Assessing risks

Senior management may then contract a competent person to assess the risks by carrying out a noise assessment to:

  • identify which workers are at risk of hearing loss
  • determine what noise sources and processes are causing that risk
  • identify if and what kind of noise control measures could be implemented
  • check the effectiveness of existing control measures.

Implementing risk control measures

The WHS Regulations require duty holders to work through a hierarchy of control to
choose the control measure that most effectively eliminates or minimises the risk in the circumstances. The most effective control measure is to eliminate the source of noise completely, for example by ceasing to use a noisy machine, changing the way work is carried out so hazardous noise is not produced or by not introducing the hazard into the workplace.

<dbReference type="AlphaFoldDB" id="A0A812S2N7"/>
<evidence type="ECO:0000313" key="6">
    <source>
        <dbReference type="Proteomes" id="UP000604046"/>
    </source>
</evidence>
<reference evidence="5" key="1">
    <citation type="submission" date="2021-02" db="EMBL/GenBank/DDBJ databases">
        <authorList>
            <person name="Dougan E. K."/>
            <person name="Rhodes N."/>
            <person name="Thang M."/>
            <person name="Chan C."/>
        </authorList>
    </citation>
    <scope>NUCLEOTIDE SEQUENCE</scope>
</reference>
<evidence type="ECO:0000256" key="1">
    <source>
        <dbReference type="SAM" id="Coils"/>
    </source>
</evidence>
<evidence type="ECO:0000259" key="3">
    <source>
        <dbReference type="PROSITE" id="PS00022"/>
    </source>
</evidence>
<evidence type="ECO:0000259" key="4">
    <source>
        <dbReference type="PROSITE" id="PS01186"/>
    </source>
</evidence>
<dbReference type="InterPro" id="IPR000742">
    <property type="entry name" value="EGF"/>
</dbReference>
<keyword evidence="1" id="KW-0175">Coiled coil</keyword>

If it is not reasonably practicable to eliminate the source of noise, you must minimise the risk associated with hearing loss so far as is reasonably practicable. This includes ensuring that the noise does not exceed the exposure standard by choosing one or more of the following measures:

  • substitute the hazard with plant or processes that are quieter
  • modify plant and processes to reduce the noise using engineering controls
  • isolate the source of noise from people by using distance, barriers, enclosures and sound- absorbing surfaces.

If there is a remaining risk, it must be minimised so far as is reasonably practicable by implementing administrative controls, and if a risk still remains, then suitable personal protective equipment must be provided and used. These two types of control measures, when used on their own, tend to be least effective in minimising risks because they rely on human behaviour and supervision.

Machinery noise is reduced by enclosing the machine
courtesy of Meat and Livestock Australia

What is the workers role in reducing or eliminating noise hazards?

Worker packing trim wearing hearing protection